Then he raised another $5 billion selling stock in yet another show of his financial adeptness.

Back to Airbnb.

So, if Airbnb’s valuation is based on the future, buoyed by the promise of a vaccine and a subsequent return to travel, then DoorDash’s valuation must also be based on the future, right? Investors must just be thinking six to 12 months ahead of the economic reality.

No, that simply cannot be the case.

For DoorDash (NYSE: DASH), investors must have flocked to the stock at these prices based on this year’s success. Pandemic lockdowns turned the food-delivery provider DoorDash into a household name.

While investors must, I suppose, see a future as bright as its present, that just doesn’t make much sense. DoorDash, whose stock rose over 80% on its IPO day, is being valued based on its extraordinary year, a year that cannot be replicated. Even if, as some have said, the year 2020 will go down as the first year of the 21st Century— the year when the evolution of a truly digitized economy began. Still. The initial pricing DoorDash well above the roughly $15 billion private valuation it achieved earlier in 2020, which was already a major increase from the $1.4 billion it was worth in 2018. To me that signals the newest valuation is based on a pandemic-driven boost in growth that cannot be replicated.

Nothing speaks to the irrationality like two IPOs in the same week—one given a valuation based on the present and the recent past, while the other given a valuation based on the future with a total disregard for the present.

As we enter the end of the year, investors still want to play, and sentiment is high. That is the good news. The bad news is that, until there is clarity on stimulus and when exactly we will all get the vaccine, investors will double down on every new shiny publicly traded object, without regard for company fundamentals.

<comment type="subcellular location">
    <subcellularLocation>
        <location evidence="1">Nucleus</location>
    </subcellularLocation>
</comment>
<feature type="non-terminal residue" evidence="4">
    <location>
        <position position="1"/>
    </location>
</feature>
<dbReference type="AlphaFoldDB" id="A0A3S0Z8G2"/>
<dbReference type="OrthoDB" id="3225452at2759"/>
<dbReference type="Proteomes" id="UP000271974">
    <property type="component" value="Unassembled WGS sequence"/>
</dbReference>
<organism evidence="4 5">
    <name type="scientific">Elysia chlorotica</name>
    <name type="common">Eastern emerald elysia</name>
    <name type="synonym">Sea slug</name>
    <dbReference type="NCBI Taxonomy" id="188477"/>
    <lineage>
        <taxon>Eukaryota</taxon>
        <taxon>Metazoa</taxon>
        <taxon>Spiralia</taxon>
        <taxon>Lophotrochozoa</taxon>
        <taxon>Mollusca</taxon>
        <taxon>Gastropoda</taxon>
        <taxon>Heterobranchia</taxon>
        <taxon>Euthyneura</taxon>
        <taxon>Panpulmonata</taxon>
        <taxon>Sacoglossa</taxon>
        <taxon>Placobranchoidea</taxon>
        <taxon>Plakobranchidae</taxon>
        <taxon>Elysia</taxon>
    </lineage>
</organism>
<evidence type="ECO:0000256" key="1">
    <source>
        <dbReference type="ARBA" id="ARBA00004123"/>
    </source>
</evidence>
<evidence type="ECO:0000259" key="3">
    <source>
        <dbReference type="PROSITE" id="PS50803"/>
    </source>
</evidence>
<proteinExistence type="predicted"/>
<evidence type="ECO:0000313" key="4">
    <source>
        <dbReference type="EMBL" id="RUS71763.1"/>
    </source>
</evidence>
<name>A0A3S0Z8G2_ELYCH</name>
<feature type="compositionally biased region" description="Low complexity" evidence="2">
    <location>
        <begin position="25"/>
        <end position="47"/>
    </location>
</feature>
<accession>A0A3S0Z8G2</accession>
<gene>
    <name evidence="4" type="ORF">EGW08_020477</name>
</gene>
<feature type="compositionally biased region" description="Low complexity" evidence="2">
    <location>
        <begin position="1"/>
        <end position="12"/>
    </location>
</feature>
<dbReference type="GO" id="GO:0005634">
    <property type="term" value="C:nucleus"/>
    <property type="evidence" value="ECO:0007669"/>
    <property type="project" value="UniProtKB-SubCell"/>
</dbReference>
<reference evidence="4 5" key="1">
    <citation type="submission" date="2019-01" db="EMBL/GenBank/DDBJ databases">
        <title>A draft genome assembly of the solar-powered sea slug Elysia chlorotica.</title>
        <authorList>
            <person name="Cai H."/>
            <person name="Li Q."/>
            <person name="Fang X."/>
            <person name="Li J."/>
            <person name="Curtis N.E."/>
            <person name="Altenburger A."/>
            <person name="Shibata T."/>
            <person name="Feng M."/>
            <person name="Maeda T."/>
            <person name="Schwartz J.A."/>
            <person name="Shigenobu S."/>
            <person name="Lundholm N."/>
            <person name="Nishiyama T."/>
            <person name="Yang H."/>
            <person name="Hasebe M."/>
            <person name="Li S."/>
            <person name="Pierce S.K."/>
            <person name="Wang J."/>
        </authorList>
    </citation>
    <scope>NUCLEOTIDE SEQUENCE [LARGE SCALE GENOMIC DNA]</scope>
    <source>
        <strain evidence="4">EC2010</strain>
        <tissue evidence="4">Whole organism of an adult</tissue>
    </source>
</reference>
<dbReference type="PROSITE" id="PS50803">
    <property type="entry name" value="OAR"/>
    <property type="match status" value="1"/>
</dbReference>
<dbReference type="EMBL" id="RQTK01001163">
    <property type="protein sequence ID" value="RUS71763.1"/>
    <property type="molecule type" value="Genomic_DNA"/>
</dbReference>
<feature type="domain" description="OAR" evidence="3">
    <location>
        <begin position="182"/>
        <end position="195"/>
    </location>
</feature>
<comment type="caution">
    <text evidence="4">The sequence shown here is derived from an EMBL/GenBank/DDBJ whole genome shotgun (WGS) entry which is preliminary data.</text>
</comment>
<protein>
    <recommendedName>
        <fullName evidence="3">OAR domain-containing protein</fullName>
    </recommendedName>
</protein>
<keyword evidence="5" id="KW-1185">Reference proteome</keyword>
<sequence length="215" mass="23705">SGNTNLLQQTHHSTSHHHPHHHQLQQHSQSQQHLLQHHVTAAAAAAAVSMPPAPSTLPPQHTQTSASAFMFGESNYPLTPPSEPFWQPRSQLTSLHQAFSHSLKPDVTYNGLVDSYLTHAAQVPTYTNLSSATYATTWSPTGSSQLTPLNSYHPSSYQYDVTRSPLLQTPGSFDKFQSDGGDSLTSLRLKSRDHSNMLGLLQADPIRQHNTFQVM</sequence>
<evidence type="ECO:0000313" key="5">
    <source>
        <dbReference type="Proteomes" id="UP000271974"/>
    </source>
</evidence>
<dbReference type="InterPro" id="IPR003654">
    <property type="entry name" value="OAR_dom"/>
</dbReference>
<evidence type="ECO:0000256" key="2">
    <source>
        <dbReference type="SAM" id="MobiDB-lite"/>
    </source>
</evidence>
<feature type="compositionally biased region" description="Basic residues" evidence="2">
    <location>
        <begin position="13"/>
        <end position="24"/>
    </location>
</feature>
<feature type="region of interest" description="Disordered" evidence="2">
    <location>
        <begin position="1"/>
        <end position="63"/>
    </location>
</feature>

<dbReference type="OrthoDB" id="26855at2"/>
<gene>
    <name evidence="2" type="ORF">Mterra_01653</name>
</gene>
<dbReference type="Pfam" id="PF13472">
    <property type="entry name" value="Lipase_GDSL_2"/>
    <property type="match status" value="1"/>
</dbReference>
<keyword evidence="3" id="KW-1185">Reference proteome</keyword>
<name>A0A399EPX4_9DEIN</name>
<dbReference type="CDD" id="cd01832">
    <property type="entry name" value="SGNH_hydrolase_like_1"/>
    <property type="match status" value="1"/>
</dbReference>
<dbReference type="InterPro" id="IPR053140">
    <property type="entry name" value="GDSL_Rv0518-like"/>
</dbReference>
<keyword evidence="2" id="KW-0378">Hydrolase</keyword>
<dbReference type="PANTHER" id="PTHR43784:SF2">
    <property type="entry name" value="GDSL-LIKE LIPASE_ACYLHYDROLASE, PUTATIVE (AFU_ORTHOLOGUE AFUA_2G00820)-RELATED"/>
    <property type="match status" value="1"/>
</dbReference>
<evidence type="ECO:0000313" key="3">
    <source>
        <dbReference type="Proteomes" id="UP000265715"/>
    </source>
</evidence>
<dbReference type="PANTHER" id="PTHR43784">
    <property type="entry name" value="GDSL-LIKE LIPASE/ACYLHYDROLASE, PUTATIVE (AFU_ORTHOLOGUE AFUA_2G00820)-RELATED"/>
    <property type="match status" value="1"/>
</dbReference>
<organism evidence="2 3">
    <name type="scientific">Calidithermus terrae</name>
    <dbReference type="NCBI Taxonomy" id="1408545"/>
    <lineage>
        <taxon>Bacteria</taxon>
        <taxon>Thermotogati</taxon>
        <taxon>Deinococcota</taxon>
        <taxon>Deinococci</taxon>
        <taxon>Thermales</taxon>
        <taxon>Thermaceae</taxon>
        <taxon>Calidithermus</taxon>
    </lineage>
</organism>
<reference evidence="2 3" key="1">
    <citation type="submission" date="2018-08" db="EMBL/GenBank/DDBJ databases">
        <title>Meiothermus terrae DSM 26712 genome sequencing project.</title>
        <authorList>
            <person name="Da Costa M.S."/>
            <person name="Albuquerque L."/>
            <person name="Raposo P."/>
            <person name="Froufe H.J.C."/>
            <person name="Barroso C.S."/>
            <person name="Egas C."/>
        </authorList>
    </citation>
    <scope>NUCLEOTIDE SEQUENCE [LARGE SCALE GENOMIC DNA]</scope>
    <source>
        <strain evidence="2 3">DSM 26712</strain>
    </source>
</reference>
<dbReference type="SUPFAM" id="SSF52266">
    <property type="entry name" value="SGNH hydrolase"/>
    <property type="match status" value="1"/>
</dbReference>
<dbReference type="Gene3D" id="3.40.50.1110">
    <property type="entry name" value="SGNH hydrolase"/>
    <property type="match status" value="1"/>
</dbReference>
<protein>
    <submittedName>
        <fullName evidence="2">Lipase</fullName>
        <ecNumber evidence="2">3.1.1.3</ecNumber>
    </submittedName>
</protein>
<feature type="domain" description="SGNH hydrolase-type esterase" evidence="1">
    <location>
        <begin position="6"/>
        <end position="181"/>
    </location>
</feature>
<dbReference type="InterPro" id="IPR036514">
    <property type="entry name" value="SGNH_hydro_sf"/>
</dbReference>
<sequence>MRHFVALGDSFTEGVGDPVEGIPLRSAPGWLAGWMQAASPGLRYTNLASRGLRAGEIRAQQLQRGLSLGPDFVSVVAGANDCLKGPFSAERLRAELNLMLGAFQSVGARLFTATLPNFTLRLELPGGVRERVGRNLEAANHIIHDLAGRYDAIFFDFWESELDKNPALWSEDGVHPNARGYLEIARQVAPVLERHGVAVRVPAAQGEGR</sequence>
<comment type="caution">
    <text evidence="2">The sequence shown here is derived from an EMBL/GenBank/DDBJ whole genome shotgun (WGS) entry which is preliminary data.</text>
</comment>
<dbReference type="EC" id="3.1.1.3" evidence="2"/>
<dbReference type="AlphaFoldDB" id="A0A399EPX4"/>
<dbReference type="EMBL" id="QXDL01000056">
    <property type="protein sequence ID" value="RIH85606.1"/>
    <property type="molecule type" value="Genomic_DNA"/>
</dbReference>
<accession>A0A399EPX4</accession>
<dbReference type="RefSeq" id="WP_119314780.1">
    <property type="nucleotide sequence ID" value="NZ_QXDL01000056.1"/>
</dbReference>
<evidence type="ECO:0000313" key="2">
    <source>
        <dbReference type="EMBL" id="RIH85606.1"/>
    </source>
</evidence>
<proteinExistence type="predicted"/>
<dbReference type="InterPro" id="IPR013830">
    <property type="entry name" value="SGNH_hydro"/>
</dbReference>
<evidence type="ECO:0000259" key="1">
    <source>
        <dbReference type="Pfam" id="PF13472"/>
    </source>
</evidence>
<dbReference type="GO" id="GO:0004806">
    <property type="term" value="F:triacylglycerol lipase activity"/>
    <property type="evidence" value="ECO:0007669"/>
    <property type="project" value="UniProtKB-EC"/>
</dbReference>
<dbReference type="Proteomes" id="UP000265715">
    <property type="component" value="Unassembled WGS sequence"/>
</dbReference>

I do believe that the bullish trend for stocks that promise to change –and/or capitalize on such a change—in the way we eat, work, and travel, is a trend that will continue long after we get those 100 million vaccine doses back from Pfizer the Trump Administration so stupidly neglected to secure (even at no cost!) as was reported this week. But, while I would buy and hold an ETF of equities focused on food delivery, ridesharing, remote-working, and electric cars and solar panels, enthusiasm for a specific company must be grounded in the promise of that individual company, rather than the space more broadly. I believe that there is a good DoorDash (and maybe Airbab) investors will eventually learn that the hard way.

The bottom line?

I do not believe DoorDash will not live up to its valuation long term. Airbnb, on the other hand, has a real shot. Even then, the company is many, many bookings away from justifying its valuation. These stocks may go up and down next year, but I would bet that both are trading lower this time next year.


Don’t even ask—I just don’t have a clue. And if I had an MBA, I’d likely be even more lost.

Gregory Bergman

Editor-in-chief, CapitalWatch

(The opinions expressed in this article do not reflect the position of CapitalWatch or its journalists. The analyst has no business relationship with any company whose stock is mentioned in this article. Information provided is for educational purposes only and does not constitute financial, legal, or investment advice)